None assigment

Gregoire Welraeds greg at
Thu Feb 8 12:12:27 EST 2001

> There's nothing special about the name "None"; it's just a variable,
> like any other. 
> After doing "None = 2", you can "del None" to get the default value 
> back.

If we follow that logic, I could use any non assigned variable to have the
following working:

>>> a= [1,'',3]
>>> filter(b,a)

but this won't work as the interpreter complains that there is no variable
named b.

Always according to this logic, I have tried to run the following:

>>> a= [1,'',3]
>>> b= 0 # b could be anything
>>> del b
>>> filter(b,a)

but this won't work either as stated in the documentation. Referencing a
"deleted" variable is an error at least until another value is assigned to
it (see del statement section in the tutorial).

It seems that (the so called variable) None is neither a variable like any
other, nor is it a label as stated by Simon Brunning in another post.

Furthermore, I found that the documentation is rather confusing about this
question. Here's what I found while browsing:

>From Python Reference Manual:

-	6.1 Expression statements 	
	in Python, procedures return the value None

-	3.2 The standard type hierarchy 
	This type has a single value. There is a single object with this
	value. This object is accessed through the built-in name None. It 
	is used to signify the absence of a value in many situations,
	e.g., it is returned from functions that don't explicitly return
	anything. Its truth value is false. 	

>From Python Library Reference:

-	3.4 types -- Names for all built-in types
       		The type of None.

- 	2.1.1 Truth Value Testing 
	Any object can be tested for truth value, for use in an if or while
	condition or as operand of the Boolean operations below. The following
	values are considered false: 

>From Python/C API Reference Manual

-	7.1.2 The None Object
And finally, to add to the confusion, I have try the following:

>>> a= [1,'',3]
>>> filter(0,a)

for what the system complains that 0 is a non function type !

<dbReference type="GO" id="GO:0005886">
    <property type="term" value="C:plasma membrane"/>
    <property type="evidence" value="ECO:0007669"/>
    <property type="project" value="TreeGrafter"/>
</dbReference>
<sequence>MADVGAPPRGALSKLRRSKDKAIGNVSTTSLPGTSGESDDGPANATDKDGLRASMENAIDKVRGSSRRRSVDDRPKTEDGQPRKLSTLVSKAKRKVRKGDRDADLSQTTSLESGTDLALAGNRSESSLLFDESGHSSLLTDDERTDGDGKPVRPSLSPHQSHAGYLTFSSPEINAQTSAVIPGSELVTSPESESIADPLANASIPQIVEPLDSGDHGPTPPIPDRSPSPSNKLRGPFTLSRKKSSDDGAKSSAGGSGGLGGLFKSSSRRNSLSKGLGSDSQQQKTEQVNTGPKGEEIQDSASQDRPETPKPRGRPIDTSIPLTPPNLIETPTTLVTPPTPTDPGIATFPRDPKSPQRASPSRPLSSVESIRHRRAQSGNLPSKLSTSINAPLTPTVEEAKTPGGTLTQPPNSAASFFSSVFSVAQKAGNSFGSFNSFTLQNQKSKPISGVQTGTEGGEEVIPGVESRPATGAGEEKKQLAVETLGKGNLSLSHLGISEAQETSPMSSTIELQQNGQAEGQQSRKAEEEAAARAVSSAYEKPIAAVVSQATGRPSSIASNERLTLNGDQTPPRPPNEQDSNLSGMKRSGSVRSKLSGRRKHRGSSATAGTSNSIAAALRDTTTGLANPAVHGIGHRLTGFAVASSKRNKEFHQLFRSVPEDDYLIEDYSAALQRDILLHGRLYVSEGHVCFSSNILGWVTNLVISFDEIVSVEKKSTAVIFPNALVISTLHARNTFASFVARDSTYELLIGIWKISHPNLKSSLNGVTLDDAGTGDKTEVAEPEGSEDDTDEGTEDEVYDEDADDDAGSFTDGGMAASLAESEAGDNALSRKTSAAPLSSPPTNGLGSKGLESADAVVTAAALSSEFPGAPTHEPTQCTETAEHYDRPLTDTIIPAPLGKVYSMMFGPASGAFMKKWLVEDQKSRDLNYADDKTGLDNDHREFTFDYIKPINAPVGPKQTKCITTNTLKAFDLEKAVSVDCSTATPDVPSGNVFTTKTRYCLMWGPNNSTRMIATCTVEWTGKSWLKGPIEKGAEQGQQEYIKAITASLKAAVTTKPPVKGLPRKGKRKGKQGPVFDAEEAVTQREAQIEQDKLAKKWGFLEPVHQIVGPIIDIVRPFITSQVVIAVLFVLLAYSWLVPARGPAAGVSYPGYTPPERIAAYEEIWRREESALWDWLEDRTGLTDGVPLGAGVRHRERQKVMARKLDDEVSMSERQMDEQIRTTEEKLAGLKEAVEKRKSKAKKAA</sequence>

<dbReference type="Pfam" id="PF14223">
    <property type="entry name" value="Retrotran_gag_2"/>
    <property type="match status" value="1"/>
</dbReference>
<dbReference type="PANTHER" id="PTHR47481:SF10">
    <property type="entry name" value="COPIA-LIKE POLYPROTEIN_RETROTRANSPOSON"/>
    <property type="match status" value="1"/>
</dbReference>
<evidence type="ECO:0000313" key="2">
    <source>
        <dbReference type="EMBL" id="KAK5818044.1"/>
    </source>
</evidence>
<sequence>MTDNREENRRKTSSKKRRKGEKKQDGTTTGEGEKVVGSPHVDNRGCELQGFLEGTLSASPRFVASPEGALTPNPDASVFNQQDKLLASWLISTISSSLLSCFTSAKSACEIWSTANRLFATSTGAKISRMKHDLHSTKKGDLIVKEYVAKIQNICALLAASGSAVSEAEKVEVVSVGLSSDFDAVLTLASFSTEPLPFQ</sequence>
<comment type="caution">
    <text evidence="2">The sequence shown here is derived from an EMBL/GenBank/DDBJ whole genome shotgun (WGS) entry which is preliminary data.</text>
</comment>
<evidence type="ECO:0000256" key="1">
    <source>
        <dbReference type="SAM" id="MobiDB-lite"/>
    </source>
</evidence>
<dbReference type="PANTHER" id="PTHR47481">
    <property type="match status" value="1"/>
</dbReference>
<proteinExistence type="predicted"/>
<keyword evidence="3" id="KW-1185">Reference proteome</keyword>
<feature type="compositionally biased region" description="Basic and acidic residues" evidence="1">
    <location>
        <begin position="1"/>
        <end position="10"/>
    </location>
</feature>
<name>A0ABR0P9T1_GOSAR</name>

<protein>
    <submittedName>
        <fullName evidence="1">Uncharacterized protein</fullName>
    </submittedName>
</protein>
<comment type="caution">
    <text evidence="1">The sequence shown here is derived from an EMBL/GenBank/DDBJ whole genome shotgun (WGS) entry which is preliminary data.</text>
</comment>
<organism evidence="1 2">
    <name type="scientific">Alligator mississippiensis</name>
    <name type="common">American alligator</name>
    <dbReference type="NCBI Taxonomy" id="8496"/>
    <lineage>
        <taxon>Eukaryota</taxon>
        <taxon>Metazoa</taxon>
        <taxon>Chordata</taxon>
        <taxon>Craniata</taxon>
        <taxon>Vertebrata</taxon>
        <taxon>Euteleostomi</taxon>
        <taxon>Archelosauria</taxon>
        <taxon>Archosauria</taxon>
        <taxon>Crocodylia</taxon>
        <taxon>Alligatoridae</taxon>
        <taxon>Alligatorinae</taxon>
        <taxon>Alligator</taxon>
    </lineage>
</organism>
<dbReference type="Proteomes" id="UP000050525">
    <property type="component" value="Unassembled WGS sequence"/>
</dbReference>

Now If we resume:
None is a value
None is a built in type
None is an object
None is an alias (as I understand it) for lambda x: x in the case of
filter(None, some_list)

Now that I look at this problem, I'm totally confused about None. Any
explanaition is welcome. Anyway, I don't understand that one can override
None. Could you give me at least one single good reason to do that.

Gregoire & Xavier
>From Perceval Development team, (python division :)

On 9 Feb 2001, Paul Foley wrote:

~# Date: 09 Feb 2001 02:30:45 +1300
~# From: Paul Foley <mycroft at>
~# To: Gregoire Welraeds <greg at>
~# Subject: Re: None assigment
~# On Thu, 8 Feb 2001 12:54:00 +0100 (CET), Gregoire Welraeds wrote:
~# > While playing a bit with python 2.0, I found that I can assign some value
~# > to None
~# > EG: None= 2
~# > which I found to be very pernicious because then the following, for
~# > example, won't work any more:
~# >>>> b= filter(None, [1,2,'',3])
~# > Bug or feature ?
~# Neither, really.
~# > If it is a feature (I suppose it is not a bug :), what is the interest of
~# > this ?
~# There's nothing special about the name "None"; it's just a variable,
~# like any other.  Any other behaviour would be inconsistent.  None is
~# usually bound to the special "None" value (note: values have nothing
~# to do with names; the None value is not really related to the name
~# "None"), that's all.
~# After doing "None = 2", you can "del None" to get the default value
~# back.
~# -- 
~# Qui beneficium dedit, taceat; narret qui accepit                 -- Seneca
~# (setq reply-to
~#   (concatenate 'string "Paul Foley " "<mycroft" '(#\@) ">"))

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